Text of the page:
Let me be clear: the British Council’s budget has not been cut. We agreed in the spending review settlement an amount of £189 million, which is a 27% increase in funding on the previous year. While we had to make difficult decisions on cuts in other areas, we actually increased the money that we are providing to the British Council. We have reviewed the physical Council presence in countries as part of a wider modernisation process. I visited the British Council in Senegal last week, and its work was outstanding.
I have a wonderful Tamil community in Croydon, and they still feel the devastating impacts of the civil war. May I add my voice to those from across this House for sanctions against General Silva who has been accused of great crimes? Does the Minister have some words of comfort on this point for my constituents?
On a recent visit to Bosnia and Herzegovina with the all-party group for the armed forces, which was duly declared in the Register of Members’ Financial Interests, our overall impression was one of hope for the best, hope that the Republika Srpska will recognise the genocide, hope that the geography of Bosnia and Herzegovina will hold together, and hope that the whole thing will survive, but, none the less, fear that it might not. Does the Minister not agree that of incredible importance right now are messages from this place—particularly messages to the Bosnian Serbs—to say that we are watching what is happening in Bosnia very closely indeed and that the questions that we are asking today and in the debate on Thursday are of immense importance, as they say to the Bosnian Serbs that we care, that we will not allow a return to what happened all those years ago and that we support the Dayton agreement?
My hon. Friend is absolutely right: voices in this House matter. It is excellent that the serious situation in Bosnia and Herzegovina has been raised by colleagues a number of times today and that it will be debated on Thursday, but it is also important that our Foreign Secretary is in Riga with her NATO counterparts, and that she will be focusing her attention on the situation in Bosnia and Herzegovina.
Is the Minister aware of the drastic shortages of drugs being faced by hospitals in Malawi, not least anaesthetics, which is having an impact on the treatment of women, particularly those trying to give birth. What discussions will she have with counterparts in the country to try to address these shortages, and what impact does she think that the proposed 50% cut in the UK’s aid budget to Malawi will have on its ability to respond to this kind of crisis?
I thank the hon. Gentleman for raising access to women’s health in Malawi, and I will write to him on that specific issue. However, one of the announcements that we made at the time of the Budget was that, thanks to increased funding, we are able to restore funding to girls’ education and to humanitarian aid.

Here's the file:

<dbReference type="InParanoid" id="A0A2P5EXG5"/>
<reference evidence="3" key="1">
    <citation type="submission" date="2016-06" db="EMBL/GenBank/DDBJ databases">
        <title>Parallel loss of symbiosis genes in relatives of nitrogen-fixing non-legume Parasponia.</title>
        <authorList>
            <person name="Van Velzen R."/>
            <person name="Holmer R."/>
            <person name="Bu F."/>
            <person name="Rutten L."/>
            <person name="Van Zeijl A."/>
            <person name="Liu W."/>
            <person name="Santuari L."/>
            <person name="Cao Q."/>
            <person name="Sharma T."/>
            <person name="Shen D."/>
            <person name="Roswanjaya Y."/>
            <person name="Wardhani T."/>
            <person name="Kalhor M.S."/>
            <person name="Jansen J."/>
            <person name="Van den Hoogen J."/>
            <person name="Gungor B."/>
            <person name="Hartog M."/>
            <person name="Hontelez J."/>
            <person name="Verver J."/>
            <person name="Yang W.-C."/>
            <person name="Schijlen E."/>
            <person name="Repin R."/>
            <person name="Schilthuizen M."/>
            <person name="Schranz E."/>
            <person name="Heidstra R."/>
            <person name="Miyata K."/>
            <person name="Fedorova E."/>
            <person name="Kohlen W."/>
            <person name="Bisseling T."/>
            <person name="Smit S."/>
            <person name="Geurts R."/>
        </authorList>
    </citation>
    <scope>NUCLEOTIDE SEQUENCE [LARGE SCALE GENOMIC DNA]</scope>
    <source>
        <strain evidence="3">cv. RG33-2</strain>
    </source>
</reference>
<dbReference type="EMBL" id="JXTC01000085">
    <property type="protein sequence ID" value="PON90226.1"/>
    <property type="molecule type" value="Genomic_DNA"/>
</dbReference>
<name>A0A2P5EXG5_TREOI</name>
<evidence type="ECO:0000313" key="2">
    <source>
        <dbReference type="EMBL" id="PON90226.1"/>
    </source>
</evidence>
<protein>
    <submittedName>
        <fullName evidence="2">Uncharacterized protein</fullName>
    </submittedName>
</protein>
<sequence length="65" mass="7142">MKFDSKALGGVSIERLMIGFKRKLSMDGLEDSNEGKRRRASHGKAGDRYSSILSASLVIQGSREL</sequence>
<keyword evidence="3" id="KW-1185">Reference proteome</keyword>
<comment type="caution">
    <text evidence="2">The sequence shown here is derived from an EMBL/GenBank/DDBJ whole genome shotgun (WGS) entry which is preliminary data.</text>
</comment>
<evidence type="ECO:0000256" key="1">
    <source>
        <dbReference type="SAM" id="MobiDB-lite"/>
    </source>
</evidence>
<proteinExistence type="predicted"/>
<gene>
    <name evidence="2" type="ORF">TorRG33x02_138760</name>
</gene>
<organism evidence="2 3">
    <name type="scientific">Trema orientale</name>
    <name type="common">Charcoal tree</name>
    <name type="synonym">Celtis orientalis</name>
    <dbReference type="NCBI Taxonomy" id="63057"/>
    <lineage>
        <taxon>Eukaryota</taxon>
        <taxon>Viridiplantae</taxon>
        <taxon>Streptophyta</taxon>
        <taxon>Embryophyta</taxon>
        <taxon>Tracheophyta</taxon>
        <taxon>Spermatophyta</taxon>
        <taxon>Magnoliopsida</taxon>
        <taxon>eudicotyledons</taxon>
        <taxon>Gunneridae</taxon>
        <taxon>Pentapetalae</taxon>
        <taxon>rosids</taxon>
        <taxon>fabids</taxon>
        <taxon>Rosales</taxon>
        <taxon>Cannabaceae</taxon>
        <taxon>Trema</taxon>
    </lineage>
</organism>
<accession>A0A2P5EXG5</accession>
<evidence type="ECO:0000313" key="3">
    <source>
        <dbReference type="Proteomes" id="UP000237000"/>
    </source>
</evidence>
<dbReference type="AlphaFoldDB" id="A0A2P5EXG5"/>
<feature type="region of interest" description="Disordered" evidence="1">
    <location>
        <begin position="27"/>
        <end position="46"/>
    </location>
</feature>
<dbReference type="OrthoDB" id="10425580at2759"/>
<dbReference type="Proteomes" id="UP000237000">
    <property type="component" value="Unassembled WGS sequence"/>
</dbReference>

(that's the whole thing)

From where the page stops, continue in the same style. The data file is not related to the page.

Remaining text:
Will the Minister join me in paying tribute to John and Ceri Channon from my constituency who, following the tragic death of their son, Tom, in Majorca in the summer of 2018, have worked tirelessly with the Foreign, Commonwealth and Development Office, the Minister for Europe, and the embassy in Spain to enhance the various authorities’ response to tragic accidents overseas, resulting in Tom’s Check, which was reported in the news today?
I thank my right hon. Friend for his question. I know that he has met my ministerial colleague, the Under-Secretary of State for Foreign, Commonwealth and Development Affairs, my hon. Friend the Member for Aldridge-Brownhills (Wendy Morton), and also the family. Consular staff have been providing support and advice to Tom’s family following his really sad death in Magaluf in July 2018. As well as the virtual meeting that he has held, consular officials in Spain have had meetings with local authorities to understand the procedural investigations that have taken place to ask whether they can do more for the family.
The Government’s response on Afghanistan is simply not good enough. Yesterday, I met with a democratically elected Member of Parliament from Afghanistan who set out the escalating human rights atrocities as well as the humanitarian situation. Will the Minister urgently meet with MPs from Afghanistan to talk about the situation and put aid in the right places to stop this crisis from getting worse?
As I have mentioned in a number of answers, we have doubled aid for Afghanistan. This is being provided via UN agencies and non-governmental organisations—not directly to the Taliban—to ensure that it is reaching the people who really need it, and helping those who are most vulnerable and for whom it is intended.
There is a huge global appetite for Government-to-Government partnerships with the UK, with significant commercial benefits to be unlocked. Will the Minister undertake to work with the Department for International Trade to build UK Government-to-Government capability, so that we cease to lag behind our competitors?